(Side note to R. Schuman: thanks for the warning. I was reeeeaaaaallly tempted to pursue a career as a literature professor. My dad is a retired English professor with a specialization in Old English lit. He held a single job as a tenured professor for 30 years.)

Some Rambling Commentary (4, Insightful)

eldavojohn (898314) | about a year and a half ago | (#43369299)

Well before all the Starbucks barrista jokes and RTFM on life comments, I figured I'd kick in some thoughts.

After four years of trying, I’ve finally gotten it through my thick head that I will not get a job—and if you go to graduate school, neither will you.

I got my masters between 2005-2007. Before that I had done two internships (while getting my undergrad) and then worked a year without school. When I went back to school my employer completely paid for my masters of science in computer science and, actually, I worked forty hours a week the whole time I was going to school full time. Doctorates are a completely different animal. I wanted to do one and yet the two professors who were interested in me said I would have to quit working my job. No deal, I've been working at least a 20 hour a week job since I was 13 and I think I would go insane now if I didn't have a full time job. And before you ask, academia is a lot of work but it is not a job.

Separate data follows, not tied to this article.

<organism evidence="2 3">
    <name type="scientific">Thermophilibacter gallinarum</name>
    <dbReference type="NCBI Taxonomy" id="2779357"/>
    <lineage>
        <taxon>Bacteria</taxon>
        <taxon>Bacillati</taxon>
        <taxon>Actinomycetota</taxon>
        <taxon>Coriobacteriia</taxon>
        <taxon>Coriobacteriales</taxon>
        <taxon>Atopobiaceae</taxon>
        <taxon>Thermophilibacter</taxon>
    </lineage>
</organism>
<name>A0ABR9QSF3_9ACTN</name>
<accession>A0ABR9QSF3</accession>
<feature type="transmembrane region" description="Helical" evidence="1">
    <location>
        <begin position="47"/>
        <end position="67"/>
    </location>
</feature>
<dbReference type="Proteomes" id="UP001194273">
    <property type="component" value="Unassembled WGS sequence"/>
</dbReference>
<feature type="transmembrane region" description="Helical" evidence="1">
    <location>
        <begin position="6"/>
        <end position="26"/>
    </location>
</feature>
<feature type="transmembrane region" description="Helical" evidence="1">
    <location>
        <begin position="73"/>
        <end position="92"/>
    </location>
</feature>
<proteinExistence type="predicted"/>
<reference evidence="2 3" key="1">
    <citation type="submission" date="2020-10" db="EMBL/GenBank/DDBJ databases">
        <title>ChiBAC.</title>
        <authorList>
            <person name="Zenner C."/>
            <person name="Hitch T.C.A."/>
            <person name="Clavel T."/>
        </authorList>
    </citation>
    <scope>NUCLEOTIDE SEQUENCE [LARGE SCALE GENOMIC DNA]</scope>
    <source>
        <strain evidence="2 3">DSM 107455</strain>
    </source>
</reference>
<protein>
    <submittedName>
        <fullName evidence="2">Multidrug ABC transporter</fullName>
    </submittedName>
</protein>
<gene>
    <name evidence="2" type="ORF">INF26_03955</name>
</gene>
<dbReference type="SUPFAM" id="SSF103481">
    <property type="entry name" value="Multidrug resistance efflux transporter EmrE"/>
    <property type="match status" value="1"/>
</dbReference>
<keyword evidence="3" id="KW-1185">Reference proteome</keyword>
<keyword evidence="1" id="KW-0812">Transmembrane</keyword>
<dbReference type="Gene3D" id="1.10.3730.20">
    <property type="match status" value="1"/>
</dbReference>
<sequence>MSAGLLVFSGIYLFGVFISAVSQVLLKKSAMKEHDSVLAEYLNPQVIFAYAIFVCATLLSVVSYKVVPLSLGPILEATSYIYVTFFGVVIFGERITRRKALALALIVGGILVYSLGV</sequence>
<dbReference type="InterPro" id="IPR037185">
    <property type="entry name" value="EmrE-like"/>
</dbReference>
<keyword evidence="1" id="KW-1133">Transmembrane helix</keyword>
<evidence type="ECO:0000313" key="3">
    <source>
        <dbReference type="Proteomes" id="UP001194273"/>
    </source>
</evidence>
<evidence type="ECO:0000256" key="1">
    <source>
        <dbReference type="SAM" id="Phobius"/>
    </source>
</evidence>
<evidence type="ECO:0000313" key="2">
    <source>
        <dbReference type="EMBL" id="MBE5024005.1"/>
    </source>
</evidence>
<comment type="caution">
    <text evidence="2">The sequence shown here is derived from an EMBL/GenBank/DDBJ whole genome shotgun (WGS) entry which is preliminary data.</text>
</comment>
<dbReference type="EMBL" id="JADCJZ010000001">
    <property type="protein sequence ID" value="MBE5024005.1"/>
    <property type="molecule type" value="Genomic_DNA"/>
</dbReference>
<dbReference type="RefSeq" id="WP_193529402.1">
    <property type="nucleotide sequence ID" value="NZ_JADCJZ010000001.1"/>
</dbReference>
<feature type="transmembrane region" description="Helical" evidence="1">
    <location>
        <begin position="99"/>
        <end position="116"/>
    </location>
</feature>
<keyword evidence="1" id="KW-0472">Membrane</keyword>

A lot of these complaints in this article (though well written and entertaining surprise surprise) are indicative of anyone who takes a career in an entertainment world to the final resting place. What? You think the second trombonist for the Milwaukee Symphony is a bad trombone player? And when he travels to Kansas for an audition and is rejected because some insider got the lead, he's not upset that he's structured his whole life around trombone playing? No, he just picked an entertainment profession which means Pareto Law would be the best possible outcome and you're likely going to be a starving artist. There's just not enough revenue to spread around and when there is it is highly concentrated to a few individuals.

This is why STEM is pressed so hard and fascist leadership in China actually dictates how many STEM graduates their universities will pump out. I don't want that here in the states, what I want is realistic expectations set and delivered to prospective students about what employment rates look like and where the payout in the endgame lies. Don't confuse me some sort of dream crusher rubbing one out to telling people that their passion is a sideshow in the game of life but rather just a realist with production of goods and services in mind.